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The Philippines Proto-History: An In-Depth Summary and Analysis

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William Robert D. Silva                                                                 Yr./Sec: I-25

Readings in Philippine History

Reading Review #1

                The Philippines Proto-history: An In-depth Summary and Analysis

Prior to reading the three Documents; “Ang Saysay ng Inskripyon”, “Filipinos in China before 1500” and the “On the Chinese and Arab trade”, I have known for a fact that Philippine archipelago was constituted of small islands wherein every islands has their own political system called ‘Barangay’,a Tagalog word originally meaning “boat,” referring to a boatload of related people, their dependents, and their slaves. These kinship groups were led by a datu, hence “barangay” also meant the following of a datu, a political community defined by personal attachment, not territorial location. The barangay settled together in a community ranging from thirty to one hundred households, and through subdivision, many were still that size when the Spanish arrived in the sixteenth century- (Corpuz, 1997; Guerrero, 1970; Agoncillo, 1960).

I have never thought that a lot of things relative to that set up traced our history of trade relations on our neighboring countries. Having that kind of system makes our country an accessible trade partner. These scenarios also depicts how the early primitive Filipinos made their living and establish their connections to the outside islands or countries.

Upon reading the materials, I’ve noticed a few instances of Philippines being a central trade community. With respect to its location and resources, I can perhaps fairly say that our country sets the main trends on mercantilism in the south-east Asia.  Since, the area was surrounded by waters, most of the people were sea fearers, and thus, they were able to have a contact with the kingdoms in Southeast Asia and North Asia; especially in China and Japan (Salazar, 1999). According to Samuel Tan (2008) in his book History of The Philippines, during the 500 B.C.E to 900 C.E; the Neolithic Era, there were jade ornaments in the archipelago which have an affinity to the ornaments of Vietnam as an artifacts belongs to the Sa-Huynh (North east coast of Vietnam) .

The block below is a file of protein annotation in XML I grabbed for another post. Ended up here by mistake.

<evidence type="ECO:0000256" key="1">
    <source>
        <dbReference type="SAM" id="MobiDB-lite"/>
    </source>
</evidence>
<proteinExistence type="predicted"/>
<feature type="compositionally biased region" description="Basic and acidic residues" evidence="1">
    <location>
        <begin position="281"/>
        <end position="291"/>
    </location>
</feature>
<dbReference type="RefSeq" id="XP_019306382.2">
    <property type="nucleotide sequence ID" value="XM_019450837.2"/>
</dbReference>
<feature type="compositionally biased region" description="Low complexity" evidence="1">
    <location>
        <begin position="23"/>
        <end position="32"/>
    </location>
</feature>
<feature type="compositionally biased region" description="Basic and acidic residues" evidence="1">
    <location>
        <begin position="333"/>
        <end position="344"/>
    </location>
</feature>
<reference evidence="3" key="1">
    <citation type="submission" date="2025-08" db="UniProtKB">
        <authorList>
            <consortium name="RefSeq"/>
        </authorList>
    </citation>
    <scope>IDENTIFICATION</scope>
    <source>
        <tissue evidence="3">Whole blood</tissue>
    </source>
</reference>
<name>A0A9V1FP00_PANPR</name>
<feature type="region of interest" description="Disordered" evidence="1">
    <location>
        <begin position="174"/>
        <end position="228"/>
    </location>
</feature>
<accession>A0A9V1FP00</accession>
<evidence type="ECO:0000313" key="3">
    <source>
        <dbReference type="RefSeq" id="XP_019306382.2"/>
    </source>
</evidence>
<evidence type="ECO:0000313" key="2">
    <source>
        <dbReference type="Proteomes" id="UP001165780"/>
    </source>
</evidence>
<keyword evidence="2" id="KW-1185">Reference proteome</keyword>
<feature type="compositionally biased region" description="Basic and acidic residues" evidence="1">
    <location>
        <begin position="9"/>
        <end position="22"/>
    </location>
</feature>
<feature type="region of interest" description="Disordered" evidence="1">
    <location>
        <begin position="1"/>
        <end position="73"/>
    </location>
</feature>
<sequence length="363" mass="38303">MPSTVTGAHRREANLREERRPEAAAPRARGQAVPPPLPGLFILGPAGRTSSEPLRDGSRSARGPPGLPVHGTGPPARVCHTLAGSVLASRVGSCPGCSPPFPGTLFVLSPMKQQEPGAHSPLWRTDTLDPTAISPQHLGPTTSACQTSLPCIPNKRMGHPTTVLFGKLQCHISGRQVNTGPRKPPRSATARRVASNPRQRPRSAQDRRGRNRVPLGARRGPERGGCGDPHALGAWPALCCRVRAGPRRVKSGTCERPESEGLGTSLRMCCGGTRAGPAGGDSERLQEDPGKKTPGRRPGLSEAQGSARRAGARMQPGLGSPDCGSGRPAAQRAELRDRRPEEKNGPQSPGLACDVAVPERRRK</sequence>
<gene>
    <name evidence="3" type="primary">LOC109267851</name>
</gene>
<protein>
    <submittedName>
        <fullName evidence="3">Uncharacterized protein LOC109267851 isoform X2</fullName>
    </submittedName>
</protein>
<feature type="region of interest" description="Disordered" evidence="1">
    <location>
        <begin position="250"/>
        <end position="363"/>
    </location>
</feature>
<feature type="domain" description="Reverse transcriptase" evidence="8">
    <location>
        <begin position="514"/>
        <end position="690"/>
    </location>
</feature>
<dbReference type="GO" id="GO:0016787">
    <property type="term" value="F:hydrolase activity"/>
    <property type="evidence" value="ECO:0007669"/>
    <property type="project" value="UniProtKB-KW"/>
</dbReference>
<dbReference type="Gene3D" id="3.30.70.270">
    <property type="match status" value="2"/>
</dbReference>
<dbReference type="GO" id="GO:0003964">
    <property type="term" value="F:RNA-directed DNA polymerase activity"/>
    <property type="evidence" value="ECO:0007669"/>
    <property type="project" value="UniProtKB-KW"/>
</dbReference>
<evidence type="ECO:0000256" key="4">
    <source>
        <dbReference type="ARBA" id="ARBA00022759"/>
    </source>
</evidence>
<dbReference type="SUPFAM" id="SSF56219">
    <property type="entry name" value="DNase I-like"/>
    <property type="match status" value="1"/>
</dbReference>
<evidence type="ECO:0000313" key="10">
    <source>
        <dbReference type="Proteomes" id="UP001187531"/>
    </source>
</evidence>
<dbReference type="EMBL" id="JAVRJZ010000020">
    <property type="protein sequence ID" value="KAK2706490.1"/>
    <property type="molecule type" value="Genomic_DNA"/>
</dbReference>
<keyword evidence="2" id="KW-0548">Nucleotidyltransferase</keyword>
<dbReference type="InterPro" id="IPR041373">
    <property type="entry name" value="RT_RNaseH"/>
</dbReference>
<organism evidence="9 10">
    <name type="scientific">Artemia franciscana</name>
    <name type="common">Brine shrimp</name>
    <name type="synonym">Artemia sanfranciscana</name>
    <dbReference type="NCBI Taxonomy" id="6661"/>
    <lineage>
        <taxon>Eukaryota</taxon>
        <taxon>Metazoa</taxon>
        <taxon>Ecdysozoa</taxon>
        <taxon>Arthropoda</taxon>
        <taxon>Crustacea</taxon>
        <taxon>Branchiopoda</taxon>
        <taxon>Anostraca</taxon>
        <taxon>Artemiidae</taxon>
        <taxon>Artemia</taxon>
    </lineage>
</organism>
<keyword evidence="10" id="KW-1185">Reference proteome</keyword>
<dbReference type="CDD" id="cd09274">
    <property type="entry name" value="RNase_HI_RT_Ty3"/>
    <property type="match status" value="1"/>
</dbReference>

Hence, this suggests vividly an extensive interaction between the archipelago and the rest of the Southeast Asia, in effect, a highly developed maritime technology and trade. More so, as evidence to the prior conclusion, there was 15- meter length boat being excavated during 1978 at Butuan, which was dated 320 C.E., this type of sea craft can explore adequately the interisland and interregional travel (Tan, 2008). In the 618 B.C, the islanders began the first contact to Tang Dynasty, China (Abinales and Amoroso, 2005; Salazar, 1999).

Henceforth, the Chinese economic and Socio-cultural influences came by the way of Chinese porcelain, silk and traders/merchants, the latter was being engaged with the traders of India that filtered through the Indianized Empires in the Southeast Asia; the Srivijaya and Majapahit Empires. Furthermore, in the 5th century C.E, the Kunlun ship presumably from Java and Shrivijaya have traded with the Philippines and other Southeast Asian Countries, and China.

In the late Neolithic, wet cultivation marked an essential point in the economic development of the archipelagic communities. The irrigation system was then implemented, likewise, the husbandry or domestication of animals, which resulted to the emergence of surplus of agricultural goods and other products out of the abundant resources In addition, 982 C.E Ma-i, probably Mindoro, brings goods directly to Canton for the first time.



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